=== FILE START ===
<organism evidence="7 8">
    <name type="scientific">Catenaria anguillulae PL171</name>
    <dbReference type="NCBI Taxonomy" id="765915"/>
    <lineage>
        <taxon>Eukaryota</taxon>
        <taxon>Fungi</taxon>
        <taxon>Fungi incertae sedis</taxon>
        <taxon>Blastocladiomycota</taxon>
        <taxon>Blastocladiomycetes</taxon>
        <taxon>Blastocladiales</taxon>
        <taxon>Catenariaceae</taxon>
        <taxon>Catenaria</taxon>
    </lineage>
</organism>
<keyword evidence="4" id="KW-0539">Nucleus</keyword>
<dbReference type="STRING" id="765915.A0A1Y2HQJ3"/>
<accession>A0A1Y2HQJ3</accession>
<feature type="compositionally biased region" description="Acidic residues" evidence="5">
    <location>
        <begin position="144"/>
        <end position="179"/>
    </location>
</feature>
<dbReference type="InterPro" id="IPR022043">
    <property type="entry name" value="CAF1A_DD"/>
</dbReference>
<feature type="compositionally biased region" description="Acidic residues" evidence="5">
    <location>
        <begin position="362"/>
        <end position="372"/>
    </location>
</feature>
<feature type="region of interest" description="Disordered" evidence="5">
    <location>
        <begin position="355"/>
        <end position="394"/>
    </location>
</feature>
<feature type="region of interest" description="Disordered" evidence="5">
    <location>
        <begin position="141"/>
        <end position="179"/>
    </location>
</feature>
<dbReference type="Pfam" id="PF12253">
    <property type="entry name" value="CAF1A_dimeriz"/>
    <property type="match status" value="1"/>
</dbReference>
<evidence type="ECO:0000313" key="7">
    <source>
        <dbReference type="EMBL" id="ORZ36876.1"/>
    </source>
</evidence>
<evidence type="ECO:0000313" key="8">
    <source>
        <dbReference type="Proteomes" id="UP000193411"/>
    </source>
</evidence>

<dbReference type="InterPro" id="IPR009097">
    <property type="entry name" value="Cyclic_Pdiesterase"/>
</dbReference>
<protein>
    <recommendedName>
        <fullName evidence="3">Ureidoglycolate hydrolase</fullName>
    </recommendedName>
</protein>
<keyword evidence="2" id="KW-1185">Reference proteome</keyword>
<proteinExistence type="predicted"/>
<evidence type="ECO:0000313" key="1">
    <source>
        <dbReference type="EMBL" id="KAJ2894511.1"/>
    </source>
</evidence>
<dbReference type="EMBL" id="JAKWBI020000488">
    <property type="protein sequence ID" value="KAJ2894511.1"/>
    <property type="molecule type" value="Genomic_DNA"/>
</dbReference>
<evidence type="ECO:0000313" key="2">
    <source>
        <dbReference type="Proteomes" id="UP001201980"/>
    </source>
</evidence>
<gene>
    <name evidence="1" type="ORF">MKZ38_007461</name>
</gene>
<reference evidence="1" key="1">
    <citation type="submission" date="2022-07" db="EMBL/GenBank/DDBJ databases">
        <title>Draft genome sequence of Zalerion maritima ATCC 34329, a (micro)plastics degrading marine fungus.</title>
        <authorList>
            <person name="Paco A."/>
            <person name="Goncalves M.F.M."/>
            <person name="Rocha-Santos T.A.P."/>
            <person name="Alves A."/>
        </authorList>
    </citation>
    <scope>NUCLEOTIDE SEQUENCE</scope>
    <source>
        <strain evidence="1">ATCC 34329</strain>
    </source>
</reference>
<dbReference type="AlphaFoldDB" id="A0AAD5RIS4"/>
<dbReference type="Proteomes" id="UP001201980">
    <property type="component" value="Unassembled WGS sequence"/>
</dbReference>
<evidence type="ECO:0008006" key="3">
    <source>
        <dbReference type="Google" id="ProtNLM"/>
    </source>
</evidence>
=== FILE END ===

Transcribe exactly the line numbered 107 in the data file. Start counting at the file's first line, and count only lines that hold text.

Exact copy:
        <dbReference type="Google" id="ProtNLM"/>